Arch of Titus in Rome was constructed in 82 AD by the Roman Emperor Domitian shortly after the death of his older brother Titus to commemorate Titus’ victory in the Sack of Jerusalem in 70 AD. The Arch of Titus has provided the general model for many of the triumphal arches erected since the 16th century including the Arc de Triomphe.
42Theatre of Side
In 25 BC Side became part of the Roman province Galatia and prospered through its trade in olive oil and slaves. The roman ruins of Side that are in fairly good condition today include a temple, city gate and an ancient theater which could seat about 15, 000 to 20, 000 people.
Timgad was a Roman colonial town in North Africa founded by the Emperor Trajan around 100 AD. At the west end of the town rises a 12 meter (39 feet) high arch, called Trajan’s Arch which was partially restored in 1900. The chief material used in building the arch was sandstone.
Dougga is sometimes called “the best-preserved Roman small town in North Africa”. Amongst the most famous Roman monuments at the site are a Punic-Libyan mausoleum, the theatre and the capitol. The capitol is a Roman temple from the 2nd century CE, principally dedicated to the three most important Roman gods: Jupiter, Juno and Minerva.
39Theatre of Sabratha
Sabratha’s was established around 500 BC as a Phoenician trading-post and reched its peak under Roman rules as a coastal outlet for the products of the African hinterland. The Theatre of Sabratha was built in the 2n century AD. The Roman structure appears largely intact owing to its reconstruction by Italian archaeologists in the 1930s. The theatre had 25 entrances and could seat approximately 5, 000 spectators.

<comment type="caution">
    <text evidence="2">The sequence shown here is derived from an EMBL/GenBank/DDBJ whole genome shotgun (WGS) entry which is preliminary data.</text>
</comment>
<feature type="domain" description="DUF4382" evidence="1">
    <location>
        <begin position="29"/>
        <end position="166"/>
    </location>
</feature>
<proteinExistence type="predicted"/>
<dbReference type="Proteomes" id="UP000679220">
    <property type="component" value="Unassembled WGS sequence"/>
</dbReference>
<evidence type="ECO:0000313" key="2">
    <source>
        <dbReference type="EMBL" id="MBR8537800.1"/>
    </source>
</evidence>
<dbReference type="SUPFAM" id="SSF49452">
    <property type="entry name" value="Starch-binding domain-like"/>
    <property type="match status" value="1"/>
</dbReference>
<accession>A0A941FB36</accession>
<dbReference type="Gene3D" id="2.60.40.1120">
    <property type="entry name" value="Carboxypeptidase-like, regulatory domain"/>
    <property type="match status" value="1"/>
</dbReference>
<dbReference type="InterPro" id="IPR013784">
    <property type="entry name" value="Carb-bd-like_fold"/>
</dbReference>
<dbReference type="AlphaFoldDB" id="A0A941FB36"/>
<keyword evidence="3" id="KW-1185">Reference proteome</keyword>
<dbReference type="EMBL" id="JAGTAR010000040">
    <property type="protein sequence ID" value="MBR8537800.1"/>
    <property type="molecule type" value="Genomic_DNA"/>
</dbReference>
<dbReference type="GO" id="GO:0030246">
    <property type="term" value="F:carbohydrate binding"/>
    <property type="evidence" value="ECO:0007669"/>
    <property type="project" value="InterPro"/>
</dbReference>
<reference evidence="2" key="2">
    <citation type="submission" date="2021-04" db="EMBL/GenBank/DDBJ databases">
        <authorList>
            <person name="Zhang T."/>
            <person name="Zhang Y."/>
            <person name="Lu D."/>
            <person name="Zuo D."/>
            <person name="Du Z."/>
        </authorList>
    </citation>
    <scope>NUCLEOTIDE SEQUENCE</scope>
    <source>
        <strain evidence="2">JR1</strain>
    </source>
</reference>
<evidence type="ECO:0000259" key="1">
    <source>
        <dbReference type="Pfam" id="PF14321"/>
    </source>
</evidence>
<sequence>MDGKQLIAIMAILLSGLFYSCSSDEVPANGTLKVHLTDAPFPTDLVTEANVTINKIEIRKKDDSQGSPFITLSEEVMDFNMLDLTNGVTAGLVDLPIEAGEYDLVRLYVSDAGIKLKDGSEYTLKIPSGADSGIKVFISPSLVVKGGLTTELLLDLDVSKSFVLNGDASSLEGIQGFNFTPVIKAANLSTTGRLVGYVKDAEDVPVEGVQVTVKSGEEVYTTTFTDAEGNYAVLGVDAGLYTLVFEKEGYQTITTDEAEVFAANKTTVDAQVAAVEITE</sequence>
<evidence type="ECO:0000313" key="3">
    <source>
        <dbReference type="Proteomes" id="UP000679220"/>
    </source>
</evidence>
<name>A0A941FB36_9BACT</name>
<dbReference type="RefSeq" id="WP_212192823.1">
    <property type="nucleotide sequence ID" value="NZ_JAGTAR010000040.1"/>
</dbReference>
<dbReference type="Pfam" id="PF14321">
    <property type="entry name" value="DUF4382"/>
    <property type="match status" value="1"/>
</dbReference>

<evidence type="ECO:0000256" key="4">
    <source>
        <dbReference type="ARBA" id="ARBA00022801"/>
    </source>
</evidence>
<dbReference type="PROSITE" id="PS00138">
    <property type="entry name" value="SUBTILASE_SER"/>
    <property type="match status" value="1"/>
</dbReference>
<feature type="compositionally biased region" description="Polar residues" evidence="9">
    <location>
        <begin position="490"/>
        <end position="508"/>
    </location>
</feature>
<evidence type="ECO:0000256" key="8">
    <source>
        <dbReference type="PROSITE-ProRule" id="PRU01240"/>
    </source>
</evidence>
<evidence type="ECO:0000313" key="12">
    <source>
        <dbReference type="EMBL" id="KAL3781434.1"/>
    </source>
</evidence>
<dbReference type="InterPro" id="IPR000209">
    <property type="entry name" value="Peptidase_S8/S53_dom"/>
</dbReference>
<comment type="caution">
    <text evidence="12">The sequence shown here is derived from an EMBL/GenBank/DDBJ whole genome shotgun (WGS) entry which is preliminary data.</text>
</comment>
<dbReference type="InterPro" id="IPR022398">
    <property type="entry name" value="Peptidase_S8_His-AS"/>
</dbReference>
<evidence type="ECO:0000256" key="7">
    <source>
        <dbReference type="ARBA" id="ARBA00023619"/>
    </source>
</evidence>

38Pyramid of Cestius
The Pyramid of Cestius in Rome was built around 18 BC – 12 BC as a tomb for Gaius Cestius Epulo. It is of brick-faced concrete covered with white carrara marble. It is assumed that the monument was modeled on the true pyramids in Nubia, which Rome attacked in 23 BC, as opposed to the much less steeply-pointed Egyptian pyramids.
Dedicated to Helios, the Roman god of the sun, the Garni temple was built by the Armenian King Trdates I in the 1st century AD. The construction was probably funded with money the king received from the Roman Emperor Nero in exchange for military support against the Parthian empire. Unlike other Greco-Roman temples, it is made of basalt. In 1679 an earthquake completely destroyed the ancient Roman temple and it lay in ruins until its reconstruction in the 1970s.
36Temple of Augustus in Pula
The Temple of Augustus is the only remaining structure from the original Roman forum in Pula. Dedicated to the first Roman emperor, Augustus, it was probably built during the emperor’s lifetime at some point between 2 BC and his death in AD 14. Under Byzantine rule, the temple was converted into a church and was later used as a granary. It suffered considerable damage during WWII when the temple was hit by a bomb. Consequently, much of the monument was rebuilt since that time.
35Leptis Magna Arena
The Roman amphitheater of Leptis Magna dates from 56 AD and lies about a kilometer east of the city center. It was capable of seating 16, 000 spectators. Unlike most Roman amphitheaters, it is built below the ground.